To declare now that the defendants are guilty of fraudulent conversion under a state of facts which, in another case, involving a similar principle of law, established no criminality, is to announce that the citizenry of the Commonwealth may not be guided by the adjudication of the Courts. It is to provoke intemperate cynics into the hyperbole that the courts are buildings of straw, their edicts and decrees mere scraps of paper and their judges unworthy of quotation.

The essence of the crime of fraudulent conversion is the converting to one's use of money or property belonging to another. The only entity entitled to the money here involved was the McKees Rocks Relief Association. The defendants, with two others, were the McKees Rocks Relief Association. It is absurd to say that the defendants could fraudulently convert money which belonged to themselves. The members of the Association unanimously agreed that the money paid

[ 376 Pa. Page 85]

    to the Association was to be distributed for individual insurance purchase. No one objected to this procedure: the Borough, the Commonwealth, the insurance officials -- no one. Whether the men actually purchased any particular type of insurance protection or not is not the controlling feature of the case. To make out the crime of fraudulent conversion the Commonwealth had to prove that the men withheld money to which they were not entitled. That fact the Commonwealth did not establish.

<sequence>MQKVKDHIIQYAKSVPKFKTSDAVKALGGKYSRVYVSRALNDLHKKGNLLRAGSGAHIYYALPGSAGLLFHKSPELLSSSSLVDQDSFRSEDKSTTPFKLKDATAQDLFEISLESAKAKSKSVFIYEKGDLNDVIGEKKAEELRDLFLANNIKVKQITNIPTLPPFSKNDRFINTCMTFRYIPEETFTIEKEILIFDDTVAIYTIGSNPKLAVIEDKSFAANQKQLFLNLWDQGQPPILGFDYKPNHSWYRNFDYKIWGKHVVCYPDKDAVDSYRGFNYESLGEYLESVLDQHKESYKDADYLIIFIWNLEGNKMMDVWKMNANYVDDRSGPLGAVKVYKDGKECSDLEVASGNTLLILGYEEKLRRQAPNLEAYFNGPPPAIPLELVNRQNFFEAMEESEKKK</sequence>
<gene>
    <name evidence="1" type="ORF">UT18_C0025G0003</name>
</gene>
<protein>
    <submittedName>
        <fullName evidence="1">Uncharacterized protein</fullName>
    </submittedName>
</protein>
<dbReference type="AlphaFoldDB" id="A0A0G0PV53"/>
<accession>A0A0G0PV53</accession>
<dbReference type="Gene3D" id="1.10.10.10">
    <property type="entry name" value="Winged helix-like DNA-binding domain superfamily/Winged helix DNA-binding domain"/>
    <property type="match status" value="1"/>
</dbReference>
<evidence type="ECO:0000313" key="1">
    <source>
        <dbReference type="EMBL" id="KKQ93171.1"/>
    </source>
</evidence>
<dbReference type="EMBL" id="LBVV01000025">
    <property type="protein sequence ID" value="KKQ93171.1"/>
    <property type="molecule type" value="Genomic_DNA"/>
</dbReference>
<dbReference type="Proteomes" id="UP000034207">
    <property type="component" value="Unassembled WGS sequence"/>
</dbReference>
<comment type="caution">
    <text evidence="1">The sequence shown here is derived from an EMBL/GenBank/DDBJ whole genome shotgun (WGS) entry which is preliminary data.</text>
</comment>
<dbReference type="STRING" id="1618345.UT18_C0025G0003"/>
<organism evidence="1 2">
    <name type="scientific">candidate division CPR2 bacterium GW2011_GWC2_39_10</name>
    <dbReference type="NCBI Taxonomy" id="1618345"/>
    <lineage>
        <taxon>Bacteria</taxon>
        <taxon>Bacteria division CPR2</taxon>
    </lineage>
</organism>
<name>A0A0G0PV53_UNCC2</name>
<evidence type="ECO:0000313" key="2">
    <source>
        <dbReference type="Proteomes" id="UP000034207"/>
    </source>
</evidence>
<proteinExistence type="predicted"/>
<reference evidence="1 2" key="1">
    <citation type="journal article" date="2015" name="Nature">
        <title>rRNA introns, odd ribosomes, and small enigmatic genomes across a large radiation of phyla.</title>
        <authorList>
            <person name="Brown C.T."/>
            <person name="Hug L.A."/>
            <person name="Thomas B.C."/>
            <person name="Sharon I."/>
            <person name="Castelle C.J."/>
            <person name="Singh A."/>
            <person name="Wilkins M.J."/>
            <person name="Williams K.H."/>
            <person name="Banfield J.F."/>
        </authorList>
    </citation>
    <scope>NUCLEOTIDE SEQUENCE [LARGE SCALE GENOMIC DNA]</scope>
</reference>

The defendants were convicted because of a forced interpretation of the Statute of April 25, 1929 (P.L. 709) which stated that the municipal treasurers were to pay over the money forthwith to the "Relief Fund Association of the fire department, or of such fire company, or fire companies, paid or volunteer," engaged in the service of the municipality and "duly recognized" as such by the legislative body of such municipality. It is axiomatic that criminal statutes are to be construed strictly. This statute specifically states that the money shall be paid to the relief fund association which, of course, is what the McKees Rocks Firemen's Protective Association was. But it must be added at once that the Act of 1929, the basis of this criminal action, is not a criminal statute! Thus, eight men are to be stigmatized with crime because of acts arising through the operation of a statute not criminal.

As already stated, the defendants were convicted of conspiracy as well as fraudulent conversion. The Superior Court does not mention the conspiracy conviction at all, nor does the majority opinion of this Court, but the crime of conspiracy is a serious one. It connotes stealth, secrecy, clandestine design for evil purposes. There is not a word of testimony in the entire record to suggest, much less prove, that the defendants conspired to take the money involved. For

[ 376 Pa. Page 86]

    eleven years they received the money, -- received it openly, honestly and honorably in the same manner that they accepted their modest stipend. The law, as everyone understood the law to be, provided they should accept it. Suddenly, without any change in the law, without the firemen being made aware that impropriety attended their receiving the money, they were arrested, indicted, tried and convicted. To say that this comports with the traditions of American fairness and American justice is to say that the action of that Roman emperor who inscribed the criminal laws high on pillars so that they could not be read nonetheless properly informed the inhabitants of the criminal code.